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10 killer facts from today’s HEPI / Advance HE Student Academic Experience Survey

  • 11 June 2020
  • By Nick Hillman

The Student Academic Experience Survey, this year authored by Jonathan Neves (Advance HE) and Rachel Hewitt (HEPI), is such a rich resource that it may feel hard to know where to start. So here are ten points that stood out for me that I think are particularly worth exploring further.

  1. The pandemic is affecting full-time undergraduates’ perceptions of the value of their higher education – but not by as much as might be feared (for example, value-for-money perceptions are slightly lower than in 2019 but they are still higher than in 2018, 2017 or 2016).
  2. In the crisis, students’ perceptions of some elements of their teaching have actually improved – while this might seem counter-intuitive, online provision can, in some respects, be at least as good or even better than face-to-face provision.
  3. The impact of the strikes has not been forgotten by students (prompting a policy recommendation at the end on the need to improve industrial relations in the sector – which is easy to say but harder to achieve).
  4. Some groups of students have notably different experiences to others – perhaps most notable of all, under half of Black students (UK-domiciled) would choose the same course at the same university again.
  5. Only a small minority of students believe they are being exposed to advanced educational technologies (aside a huge majority who think they are being exposed to ‘basic’ edtech). But when advanced technologies are used, the student experience is much improved.
  6. Student wellbeing continues to decline – and is particularly low among some groups of students, such as LGB+ students. To an extent, this reflects the fact that it is a tough time to be young and it suggests that student support services should be nowhere near the front of the queue when the post-pandemic cuts come. (Despite the lower wellbeing scores, we should not forget, however, that graduates have all sorts of advantages relative to non-graduates so, while higher education can be challenging at the time it is experienced, it is also positively life transforming.)
  7. We are finally seeing material improvements in feedback and assessment, which has traditionally been an area of particular dissatisfaction in both The Student Academic Experience Survey and other surveys in the past.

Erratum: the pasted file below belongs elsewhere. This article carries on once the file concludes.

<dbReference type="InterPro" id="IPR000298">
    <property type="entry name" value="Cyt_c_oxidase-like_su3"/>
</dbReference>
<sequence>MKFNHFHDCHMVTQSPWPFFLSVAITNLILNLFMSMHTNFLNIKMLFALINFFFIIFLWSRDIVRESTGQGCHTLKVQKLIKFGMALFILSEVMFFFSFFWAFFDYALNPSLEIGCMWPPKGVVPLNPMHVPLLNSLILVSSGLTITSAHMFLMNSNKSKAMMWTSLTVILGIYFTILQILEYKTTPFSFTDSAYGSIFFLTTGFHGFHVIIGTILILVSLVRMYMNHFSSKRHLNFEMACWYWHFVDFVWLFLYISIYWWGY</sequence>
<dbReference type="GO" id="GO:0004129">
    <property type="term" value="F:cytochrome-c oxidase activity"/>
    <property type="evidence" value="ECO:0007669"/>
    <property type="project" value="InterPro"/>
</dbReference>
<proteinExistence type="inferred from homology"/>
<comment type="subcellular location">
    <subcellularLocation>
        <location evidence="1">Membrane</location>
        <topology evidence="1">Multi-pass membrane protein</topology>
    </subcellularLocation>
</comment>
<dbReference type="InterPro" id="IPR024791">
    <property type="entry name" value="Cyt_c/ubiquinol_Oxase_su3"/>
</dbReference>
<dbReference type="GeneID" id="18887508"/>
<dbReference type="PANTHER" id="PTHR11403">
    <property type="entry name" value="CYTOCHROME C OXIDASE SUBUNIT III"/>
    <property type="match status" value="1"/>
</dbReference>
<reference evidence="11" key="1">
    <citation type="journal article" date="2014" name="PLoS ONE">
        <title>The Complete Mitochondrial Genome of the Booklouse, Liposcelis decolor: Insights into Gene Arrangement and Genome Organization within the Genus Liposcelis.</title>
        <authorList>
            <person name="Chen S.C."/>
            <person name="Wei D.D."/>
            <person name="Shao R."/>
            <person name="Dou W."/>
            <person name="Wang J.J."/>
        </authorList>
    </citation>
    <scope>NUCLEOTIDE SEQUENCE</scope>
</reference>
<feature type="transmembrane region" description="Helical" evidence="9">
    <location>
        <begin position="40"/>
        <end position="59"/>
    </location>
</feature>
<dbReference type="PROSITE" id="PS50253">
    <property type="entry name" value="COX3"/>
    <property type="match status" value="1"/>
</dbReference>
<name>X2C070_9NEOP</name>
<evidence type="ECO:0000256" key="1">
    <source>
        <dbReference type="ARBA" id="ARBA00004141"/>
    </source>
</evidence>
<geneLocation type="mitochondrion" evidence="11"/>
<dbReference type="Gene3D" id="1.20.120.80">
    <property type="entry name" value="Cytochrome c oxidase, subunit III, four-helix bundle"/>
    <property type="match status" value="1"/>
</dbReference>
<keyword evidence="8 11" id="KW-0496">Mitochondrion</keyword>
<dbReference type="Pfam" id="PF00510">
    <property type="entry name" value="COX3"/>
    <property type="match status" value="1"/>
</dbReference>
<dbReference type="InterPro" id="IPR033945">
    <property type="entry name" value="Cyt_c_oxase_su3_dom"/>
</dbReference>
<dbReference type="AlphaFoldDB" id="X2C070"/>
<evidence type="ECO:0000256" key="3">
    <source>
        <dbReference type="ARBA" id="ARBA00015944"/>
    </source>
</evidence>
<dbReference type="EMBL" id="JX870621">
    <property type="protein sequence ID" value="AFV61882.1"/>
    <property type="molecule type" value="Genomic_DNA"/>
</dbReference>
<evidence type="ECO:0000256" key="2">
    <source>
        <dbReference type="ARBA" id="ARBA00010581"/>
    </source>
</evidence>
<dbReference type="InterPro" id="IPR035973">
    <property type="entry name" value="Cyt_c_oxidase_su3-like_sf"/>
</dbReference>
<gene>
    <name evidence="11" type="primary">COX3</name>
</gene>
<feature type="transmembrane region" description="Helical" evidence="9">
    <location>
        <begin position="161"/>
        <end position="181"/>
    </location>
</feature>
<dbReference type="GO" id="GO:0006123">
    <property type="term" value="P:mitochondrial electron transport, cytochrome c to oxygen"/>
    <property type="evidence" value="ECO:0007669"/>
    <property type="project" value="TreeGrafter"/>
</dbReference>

8. Students are working a little harder than they were – but are also doing more paid employment on top of their studies, which may reflect the changing make up of the student body as well as concerns about the value of maintenance support.
  9. Despite the level of concern in the sector about policymakers’ obsession with how much people earn after higher education, most students do willingly say they go to higher education to improve their career prospects, which is the top answer from a long list.
  10. There has been a material increase in the proportion of students who feel they know where their fees go, from around one-in-six students when we started asking this back in 2015 to around one-in-four students today. But there is clearly a long way still to go on this – and it is worth making progress as it will enable more informed conversations about where any future cuts might do the least damage.

Over recent weeks, universities have had to transform the way they work. This, for me, shows a huge willingness on their part to deliver for their students. But, to deliver for your students, you need to know what they think, how they feel and what they would like done differently. That is where we hope the Survey will help.

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  1. Michael Daw says:

    Was there any direction as to what constitutes “advanced technology”? I wonder if the effect on measures of satisfaction is more an indication of how positive or easily impressed a student is. For example one of the stated advanced technologies is Blackboard. I would imagine that almost all students use this or similar technologies. Perhaps the students who are more likely to think this is advanced are also more likely to be impressed by other elements of their education.

  2. Oliver says:

    ‘while this might seem counter-intuitive, online provision can, in some respects, be at least as good or even better than face-to-face provision’.

    That’s pretty insulting to people who work in online education, such as the thousands at the Open University.

    Why do you perpetuate these myths?

  3. Nick Hillman says:

    Thanks for the comment Oliver. I am a huge fan of the OU and HEPI has recently published two papers authored by senior staff there, which you can find in the Publications section of this website. We hope today’s report, in which we follow the evidence submitted by students, will help to puncture, rather than to promote, such myths.

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